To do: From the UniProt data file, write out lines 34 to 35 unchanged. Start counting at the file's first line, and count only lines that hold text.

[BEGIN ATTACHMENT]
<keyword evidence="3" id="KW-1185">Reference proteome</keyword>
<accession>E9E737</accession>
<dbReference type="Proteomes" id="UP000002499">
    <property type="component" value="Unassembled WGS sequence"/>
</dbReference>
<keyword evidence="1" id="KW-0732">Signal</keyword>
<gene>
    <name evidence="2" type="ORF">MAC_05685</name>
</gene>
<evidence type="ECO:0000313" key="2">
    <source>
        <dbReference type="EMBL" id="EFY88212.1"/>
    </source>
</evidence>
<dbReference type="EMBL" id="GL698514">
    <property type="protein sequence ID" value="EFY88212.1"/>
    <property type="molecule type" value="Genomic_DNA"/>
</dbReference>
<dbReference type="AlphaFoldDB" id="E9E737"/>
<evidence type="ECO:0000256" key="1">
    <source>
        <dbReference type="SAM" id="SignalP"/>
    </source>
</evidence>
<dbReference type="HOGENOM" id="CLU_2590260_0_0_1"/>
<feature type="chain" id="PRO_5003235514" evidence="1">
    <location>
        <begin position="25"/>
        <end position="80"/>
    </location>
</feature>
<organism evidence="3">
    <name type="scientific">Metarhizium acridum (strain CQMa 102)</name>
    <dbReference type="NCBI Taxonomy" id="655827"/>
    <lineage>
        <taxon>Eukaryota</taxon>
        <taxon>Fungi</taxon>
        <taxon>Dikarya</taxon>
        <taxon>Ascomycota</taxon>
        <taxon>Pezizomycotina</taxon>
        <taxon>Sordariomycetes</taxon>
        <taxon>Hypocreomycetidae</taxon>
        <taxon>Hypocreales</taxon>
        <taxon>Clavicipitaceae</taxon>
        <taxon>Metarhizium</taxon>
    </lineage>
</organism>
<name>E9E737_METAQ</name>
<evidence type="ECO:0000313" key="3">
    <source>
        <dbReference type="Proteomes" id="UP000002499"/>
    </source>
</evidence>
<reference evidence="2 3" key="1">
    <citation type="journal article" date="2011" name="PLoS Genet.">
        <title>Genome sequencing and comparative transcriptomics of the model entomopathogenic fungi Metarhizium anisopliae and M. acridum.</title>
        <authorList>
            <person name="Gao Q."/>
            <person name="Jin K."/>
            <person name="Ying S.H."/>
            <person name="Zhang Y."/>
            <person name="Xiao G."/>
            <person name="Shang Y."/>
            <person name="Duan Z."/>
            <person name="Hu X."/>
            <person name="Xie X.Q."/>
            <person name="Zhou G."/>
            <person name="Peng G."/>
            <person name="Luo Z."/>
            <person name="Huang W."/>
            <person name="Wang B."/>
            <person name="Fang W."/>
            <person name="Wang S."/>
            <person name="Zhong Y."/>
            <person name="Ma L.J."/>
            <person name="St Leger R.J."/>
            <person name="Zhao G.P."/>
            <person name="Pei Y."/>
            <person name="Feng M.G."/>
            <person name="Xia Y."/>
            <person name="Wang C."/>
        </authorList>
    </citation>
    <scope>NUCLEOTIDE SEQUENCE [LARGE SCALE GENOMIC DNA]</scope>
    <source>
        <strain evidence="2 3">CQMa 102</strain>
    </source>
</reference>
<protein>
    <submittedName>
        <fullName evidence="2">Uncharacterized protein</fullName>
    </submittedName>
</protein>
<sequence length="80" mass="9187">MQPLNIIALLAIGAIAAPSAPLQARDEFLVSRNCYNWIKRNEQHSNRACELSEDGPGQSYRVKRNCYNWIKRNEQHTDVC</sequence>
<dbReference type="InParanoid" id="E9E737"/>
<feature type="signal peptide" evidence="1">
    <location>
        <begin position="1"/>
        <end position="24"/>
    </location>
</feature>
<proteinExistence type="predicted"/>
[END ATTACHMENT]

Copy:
    <dbReference type="NCBI Taxonomy" id="655827"/>
    <lineage>